By Jim Schutze
By Rachel Watts
By Lauren Drewes Daniels
By Anna Merlan
By Lee Escobedo
By Alice Laussade
By Scott Reitz
Judging by the near-incomprehensible liner notes in the debut release from his new Satellite Party project, Perry Farrell fancies himself an intergalactic prophet. The music on Ultra Payloaded sounds more like the work of a hippie magpie with a penchant for chaos and excess.
The good news: It's not the generic and obsequiously glammy rock that anyone who saw Satellite Party's lame live set in Austin might assume. The initial section of Ultra Payloaded does lean toward mid-'90s alt-rock, heavy on the cock-rocking riffage of Extreme's Nuno Bettencourt and vocals reminiscent of Moist's glory days.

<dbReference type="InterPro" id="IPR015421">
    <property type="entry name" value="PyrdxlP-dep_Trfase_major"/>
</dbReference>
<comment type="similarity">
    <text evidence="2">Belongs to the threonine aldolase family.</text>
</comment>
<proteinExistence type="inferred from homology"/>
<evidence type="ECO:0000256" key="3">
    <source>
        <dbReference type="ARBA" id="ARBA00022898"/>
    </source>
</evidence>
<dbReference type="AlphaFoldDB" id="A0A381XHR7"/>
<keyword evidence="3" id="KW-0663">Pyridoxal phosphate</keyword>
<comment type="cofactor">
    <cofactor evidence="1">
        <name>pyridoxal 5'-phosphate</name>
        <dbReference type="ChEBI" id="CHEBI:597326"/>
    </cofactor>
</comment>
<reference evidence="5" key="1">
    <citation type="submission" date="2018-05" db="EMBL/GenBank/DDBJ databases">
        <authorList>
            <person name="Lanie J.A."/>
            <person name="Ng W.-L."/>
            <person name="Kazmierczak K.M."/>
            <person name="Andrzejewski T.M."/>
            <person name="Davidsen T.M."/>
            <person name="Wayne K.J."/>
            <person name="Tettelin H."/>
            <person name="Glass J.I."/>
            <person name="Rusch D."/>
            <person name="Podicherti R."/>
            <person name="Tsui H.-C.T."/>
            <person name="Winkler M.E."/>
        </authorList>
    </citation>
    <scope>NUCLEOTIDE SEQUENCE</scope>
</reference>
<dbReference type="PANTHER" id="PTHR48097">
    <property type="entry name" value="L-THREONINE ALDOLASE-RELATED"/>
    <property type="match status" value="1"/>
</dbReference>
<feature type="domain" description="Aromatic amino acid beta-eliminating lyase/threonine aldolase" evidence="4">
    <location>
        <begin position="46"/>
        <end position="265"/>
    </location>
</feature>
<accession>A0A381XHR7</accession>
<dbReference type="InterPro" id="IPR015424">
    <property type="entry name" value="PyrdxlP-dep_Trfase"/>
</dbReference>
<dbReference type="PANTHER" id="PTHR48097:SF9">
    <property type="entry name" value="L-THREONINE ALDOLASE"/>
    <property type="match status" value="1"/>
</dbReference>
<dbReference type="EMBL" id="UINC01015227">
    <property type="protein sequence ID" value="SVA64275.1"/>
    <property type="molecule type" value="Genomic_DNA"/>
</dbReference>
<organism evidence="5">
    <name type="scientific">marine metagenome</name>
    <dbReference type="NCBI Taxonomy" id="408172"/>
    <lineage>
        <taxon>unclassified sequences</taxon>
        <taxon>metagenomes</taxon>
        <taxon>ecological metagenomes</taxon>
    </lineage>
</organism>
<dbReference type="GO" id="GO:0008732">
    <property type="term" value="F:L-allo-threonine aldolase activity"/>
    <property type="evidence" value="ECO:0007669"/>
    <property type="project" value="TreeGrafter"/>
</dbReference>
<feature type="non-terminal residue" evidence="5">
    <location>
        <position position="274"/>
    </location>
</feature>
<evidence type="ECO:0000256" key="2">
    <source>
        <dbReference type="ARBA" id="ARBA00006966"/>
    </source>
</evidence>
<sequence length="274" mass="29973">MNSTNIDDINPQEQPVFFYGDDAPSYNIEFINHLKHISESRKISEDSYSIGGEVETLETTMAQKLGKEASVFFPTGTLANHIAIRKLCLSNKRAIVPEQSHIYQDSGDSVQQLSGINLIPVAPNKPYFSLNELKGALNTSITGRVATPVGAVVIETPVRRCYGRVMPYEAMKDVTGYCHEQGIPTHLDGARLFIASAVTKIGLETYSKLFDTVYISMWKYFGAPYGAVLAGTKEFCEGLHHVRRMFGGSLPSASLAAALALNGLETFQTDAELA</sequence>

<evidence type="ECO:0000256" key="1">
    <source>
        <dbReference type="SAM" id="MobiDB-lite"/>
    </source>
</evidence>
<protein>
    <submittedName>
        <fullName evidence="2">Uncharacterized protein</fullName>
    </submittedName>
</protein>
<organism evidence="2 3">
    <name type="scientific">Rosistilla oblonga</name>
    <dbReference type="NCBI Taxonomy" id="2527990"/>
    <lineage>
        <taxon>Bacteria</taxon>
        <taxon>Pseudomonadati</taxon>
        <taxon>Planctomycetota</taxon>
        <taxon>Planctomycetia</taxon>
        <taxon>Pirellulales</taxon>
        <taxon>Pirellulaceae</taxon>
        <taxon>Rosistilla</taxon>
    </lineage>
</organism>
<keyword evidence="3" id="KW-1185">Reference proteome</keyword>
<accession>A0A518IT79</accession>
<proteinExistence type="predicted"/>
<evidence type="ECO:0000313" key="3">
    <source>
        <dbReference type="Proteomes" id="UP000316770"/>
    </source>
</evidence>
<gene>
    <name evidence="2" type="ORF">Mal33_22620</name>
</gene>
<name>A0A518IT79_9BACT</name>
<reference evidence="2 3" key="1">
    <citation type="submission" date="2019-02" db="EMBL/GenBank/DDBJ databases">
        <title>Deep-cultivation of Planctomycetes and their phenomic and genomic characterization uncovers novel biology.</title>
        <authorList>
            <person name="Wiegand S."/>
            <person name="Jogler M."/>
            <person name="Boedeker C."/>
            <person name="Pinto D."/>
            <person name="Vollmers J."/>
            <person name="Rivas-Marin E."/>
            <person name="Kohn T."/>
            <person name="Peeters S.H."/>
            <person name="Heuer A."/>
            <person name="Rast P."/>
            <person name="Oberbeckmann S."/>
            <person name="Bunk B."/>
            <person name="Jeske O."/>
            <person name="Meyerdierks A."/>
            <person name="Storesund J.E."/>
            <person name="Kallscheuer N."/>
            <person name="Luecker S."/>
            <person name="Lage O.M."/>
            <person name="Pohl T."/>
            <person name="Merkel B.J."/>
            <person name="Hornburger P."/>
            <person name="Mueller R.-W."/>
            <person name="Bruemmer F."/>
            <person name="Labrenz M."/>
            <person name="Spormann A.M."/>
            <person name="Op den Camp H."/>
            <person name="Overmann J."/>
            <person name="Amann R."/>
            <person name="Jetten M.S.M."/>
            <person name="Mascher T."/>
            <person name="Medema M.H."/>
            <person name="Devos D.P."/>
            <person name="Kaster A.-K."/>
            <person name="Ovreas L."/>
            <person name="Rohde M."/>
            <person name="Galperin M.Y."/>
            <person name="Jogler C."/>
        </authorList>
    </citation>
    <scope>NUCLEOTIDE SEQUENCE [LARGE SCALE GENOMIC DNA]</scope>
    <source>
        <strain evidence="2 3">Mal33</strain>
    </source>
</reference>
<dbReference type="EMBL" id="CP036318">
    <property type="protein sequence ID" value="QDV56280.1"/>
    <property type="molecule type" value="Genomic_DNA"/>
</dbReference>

But somewhere around string-saturated power ballad "Awesome," things fan out in all directions. You imagine Farrell saying, "Look! It's a Bee Gees sample! Hey—check out this rad space-age funk track...let's pretend we're Jamiroquai!" It's all a bit of a muddle, congealing in the absurd closer "Woman in the Window," a Doors cover on which Jim Morrison's vocals are holographically suspended over sing-songy symphonic lounge instrumentation. That's weird, and meantime Bettencourt has abandoned the tour, claiming he doesn't "feel comfortable." But still, it's Perry Farrell!
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